Vagina dialogue and bodies in evidence

Chester tackles bodily totems and taboos. Matthew Reisz reports

March 28, 2013

Corpses in Shakespeare’s plays, 17th-century libertinism, female Brazilian footballers, bodybuilding, tattoos and taboos all came under scrutiny this week at a University of Chester conference on body image.

The event was the brainchild of Emma Rees, senior lecturer in English at Chester, and arose out of research for her book, The Vagina: A Literary and Cultural History, due to be published this autumn.

She had become fascinated, she explained, by the way that the only word referring to the whole female genital area was also the most insulting in the English language. She had also explored the theme of “autonomous organs”, as in the cult 1977 US film Chatterbox!, in which a woman’s talking and singing vagina goes on tour and its poor “owner” has to follow unwillingly behind.

That led Dr Rees to a more general question that she believed all women have to deal with: “Am I my body or do I have a body?”

When she decided to put together a conference exploring such themes, she found she had touched a nerve, and received a large number of submissions from which she was able to select some 90 of the best papers.

Presenters’ countries of origin range from Austria to Australia, Nigeria to the Netherlands and Portugal to the Philippines. She was keen to include “real people as well as academics”, so performers, sex workers and transgender activists were also enlisted to take part.

“There are two kinds of event that I love going to,” Dr Rees explained, “academic conferences and music festivals, so I thought I’d combine the two.”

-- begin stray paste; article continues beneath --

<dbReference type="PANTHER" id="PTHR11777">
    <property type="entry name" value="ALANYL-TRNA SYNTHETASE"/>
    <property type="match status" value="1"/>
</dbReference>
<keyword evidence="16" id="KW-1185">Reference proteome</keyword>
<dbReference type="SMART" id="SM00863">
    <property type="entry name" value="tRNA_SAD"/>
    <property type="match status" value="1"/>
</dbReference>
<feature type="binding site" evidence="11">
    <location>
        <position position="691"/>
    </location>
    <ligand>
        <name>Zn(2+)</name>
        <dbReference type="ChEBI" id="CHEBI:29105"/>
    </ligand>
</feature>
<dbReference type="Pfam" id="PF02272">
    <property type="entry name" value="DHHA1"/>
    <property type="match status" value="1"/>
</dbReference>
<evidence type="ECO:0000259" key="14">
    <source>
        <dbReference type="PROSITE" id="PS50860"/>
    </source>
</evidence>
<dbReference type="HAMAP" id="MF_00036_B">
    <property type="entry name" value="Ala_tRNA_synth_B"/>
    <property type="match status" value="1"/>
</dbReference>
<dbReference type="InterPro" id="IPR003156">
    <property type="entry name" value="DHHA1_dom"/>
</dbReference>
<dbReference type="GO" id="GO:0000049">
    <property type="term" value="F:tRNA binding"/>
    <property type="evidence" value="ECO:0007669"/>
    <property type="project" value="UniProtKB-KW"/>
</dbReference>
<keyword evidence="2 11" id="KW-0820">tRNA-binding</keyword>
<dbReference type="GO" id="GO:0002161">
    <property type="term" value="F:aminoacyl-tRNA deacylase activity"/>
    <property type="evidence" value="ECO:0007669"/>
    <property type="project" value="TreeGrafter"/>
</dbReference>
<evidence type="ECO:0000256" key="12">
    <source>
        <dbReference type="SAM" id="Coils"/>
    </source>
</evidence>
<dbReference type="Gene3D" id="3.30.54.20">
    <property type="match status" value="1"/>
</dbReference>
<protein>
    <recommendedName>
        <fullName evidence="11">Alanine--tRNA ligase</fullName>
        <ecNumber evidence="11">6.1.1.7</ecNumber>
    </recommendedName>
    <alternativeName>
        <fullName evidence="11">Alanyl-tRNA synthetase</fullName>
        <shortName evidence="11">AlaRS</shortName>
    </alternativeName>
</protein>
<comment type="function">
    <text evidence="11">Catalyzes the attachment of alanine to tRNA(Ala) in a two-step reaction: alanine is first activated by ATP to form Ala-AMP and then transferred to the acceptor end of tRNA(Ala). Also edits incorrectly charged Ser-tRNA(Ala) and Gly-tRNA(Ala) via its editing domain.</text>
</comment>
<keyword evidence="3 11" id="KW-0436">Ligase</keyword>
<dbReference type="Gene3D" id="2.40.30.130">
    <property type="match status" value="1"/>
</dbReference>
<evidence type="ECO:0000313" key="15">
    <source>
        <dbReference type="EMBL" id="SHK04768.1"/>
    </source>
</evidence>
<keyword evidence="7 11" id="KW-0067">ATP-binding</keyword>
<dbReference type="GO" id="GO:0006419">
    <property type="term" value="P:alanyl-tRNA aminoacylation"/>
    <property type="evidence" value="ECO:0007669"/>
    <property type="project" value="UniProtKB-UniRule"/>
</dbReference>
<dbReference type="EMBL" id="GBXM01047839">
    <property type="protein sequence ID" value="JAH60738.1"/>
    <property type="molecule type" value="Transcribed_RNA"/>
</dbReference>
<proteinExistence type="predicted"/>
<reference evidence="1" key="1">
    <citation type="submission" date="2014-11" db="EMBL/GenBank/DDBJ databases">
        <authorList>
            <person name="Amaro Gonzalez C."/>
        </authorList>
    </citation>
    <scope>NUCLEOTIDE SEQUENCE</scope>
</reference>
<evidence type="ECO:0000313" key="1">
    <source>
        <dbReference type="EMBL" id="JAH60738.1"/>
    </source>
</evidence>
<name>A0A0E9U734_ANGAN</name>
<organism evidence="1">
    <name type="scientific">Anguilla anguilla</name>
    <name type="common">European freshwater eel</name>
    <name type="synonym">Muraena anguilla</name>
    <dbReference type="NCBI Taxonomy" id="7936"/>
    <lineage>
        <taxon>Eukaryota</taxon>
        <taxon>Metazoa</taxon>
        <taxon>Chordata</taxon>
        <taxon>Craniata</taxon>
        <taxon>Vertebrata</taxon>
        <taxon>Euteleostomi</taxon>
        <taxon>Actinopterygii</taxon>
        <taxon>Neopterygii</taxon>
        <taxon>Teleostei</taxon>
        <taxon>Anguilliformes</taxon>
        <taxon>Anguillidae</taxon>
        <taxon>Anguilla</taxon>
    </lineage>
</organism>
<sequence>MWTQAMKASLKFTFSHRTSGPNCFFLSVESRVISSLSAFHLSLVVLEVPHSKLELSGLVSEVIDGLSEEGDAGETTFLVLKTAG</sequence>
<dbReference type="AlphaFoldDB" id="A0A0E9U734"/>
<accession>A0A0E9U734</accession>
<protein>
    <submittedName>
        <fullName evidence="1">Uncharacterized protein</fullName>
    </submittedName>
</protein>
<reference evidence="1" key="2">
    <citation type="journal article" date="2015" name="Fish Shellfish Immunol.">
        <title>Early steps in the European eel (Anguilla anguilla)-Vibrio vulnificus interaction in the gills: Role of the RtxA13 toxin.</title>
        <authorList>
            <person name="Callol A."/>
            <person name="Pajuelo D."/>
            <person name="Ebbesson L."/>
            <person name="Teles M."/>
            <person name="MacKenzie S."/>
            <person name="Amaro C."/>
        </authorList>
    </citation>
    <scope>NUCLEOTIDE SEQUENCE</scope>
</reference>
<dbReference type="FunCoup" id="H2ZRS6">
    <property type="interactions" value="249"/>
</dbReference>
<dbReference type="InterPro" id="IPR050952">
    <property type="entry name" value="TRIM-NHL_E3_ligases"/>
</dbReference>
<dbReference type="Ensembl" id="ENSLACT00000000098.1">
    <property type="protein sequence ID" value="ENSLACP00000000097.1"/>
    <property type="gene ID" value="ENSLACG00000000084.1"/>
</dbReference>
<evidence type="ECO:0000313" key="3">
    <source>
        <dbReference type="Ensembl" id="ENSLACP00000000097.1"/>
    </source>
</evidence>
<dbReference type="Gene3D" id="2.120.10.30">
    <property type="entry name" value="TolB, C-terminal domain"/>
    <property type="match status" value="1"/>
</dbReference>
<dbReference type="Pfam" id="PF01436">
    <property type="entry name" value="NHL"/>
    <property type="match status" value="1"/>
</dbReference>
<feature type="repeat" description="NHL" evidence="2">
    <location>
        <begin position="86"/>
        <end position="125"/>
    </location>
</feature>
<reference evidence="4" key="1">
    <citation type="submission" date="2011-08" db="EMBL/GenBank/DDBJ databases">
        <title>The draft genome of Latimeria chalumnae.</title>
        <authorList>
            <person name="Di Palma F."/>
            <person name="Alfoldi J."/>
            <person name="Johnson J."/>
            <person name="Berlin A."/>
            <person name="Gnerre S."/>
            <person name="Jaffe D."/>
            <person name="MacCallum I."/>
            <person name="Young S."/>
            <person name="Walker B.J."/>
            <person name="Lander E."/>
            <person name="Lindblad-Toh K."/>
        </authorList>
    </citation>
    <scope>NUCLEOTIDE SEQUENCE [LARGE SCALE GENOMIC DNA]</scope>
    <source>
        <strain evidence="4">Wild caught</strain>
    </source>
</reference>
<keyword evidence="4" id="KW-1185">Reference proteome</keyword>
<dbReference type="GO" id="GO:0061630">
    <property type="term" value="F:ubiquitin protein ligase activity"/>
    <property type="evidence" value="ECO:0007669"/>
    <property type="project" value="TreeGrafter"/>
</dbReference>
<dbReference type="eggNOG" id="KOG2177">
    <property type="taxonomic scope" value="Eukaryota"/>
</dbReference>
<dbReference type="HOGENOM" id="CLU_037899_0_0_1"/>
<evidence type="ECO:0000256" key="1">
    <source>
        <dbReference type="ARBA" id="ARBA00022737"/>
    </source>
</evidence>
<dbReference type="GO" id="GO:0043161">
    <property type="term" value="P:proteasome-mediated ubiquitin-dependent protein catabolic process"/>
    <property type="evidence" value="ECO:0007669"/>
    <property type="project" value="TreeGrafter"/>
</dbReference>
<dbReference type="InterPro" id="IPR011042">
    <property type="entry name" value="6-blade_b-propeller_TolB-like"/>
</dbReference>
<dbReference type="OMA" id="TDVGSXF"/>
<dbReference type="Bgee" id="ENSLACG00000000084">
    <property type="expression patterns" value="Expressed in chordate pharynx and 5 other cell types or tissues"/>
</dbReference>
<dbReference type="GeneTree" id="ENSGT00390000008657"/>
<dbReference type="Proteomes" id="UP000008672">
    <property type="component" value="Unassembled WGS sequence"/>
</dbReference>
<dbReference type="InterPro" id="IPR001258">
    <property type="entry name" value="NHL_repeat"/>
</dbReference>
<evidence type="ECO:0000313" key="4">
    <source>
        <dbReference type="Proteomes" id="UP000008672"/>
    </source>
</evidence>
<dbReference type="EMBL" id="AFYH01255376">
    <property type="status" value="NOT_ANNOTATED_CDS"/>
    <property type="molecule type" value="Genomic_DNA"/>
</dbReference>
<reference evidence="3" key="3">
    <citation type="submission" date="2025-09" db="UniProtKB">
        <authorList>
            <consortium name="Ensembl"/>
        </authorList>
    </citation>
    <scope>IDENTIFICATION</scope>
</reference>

She hoped she had created “an immersive experience for delegates”.

Along with a marketplace for gifts and souvenirs, the conference, held from 26 to 28 March and titled Talking Bodies: Identity, Sexuality, Representation, featured a keynote paper by US activist Naomi Wolf, “a feminist pub quiz with an international, human rights slant” and even a “pussy power” workshop.

Artist Helen Knowles described work designed to challenge “the separation between women as mothers and women as sexual entities”, which draws on the “vast library of home birth films” women have put on YouTube - films that have sometimes been censored as “shocking and disgusting”.

Louisa Yates, visiting lecturer in English at Chester - and herself almost 6ft 2ins - explored how “‘tall’ women are always represented as being different to ‘all’ women”, on the basis of “a set of assumptions which maintain that men are taller, stronger, bigger, and women who mess with that are a problem to be fixed”.

Other presentations looked at “the girlfriend gaze”, the power of beauty in traditional fairy tales and the anxieties stirred up by “leaky” bodies in a society “obsessed with controlled…bodies that are efficient and effective”.

Meanwhile, Marjolein Van Bavel, an MA student in gender studies at University College London, put forward research on women who had posed nude for Dutch Playboy and Penthouse in the 1980s, examining in what sense, if at all, they had found the experience “empowering”.

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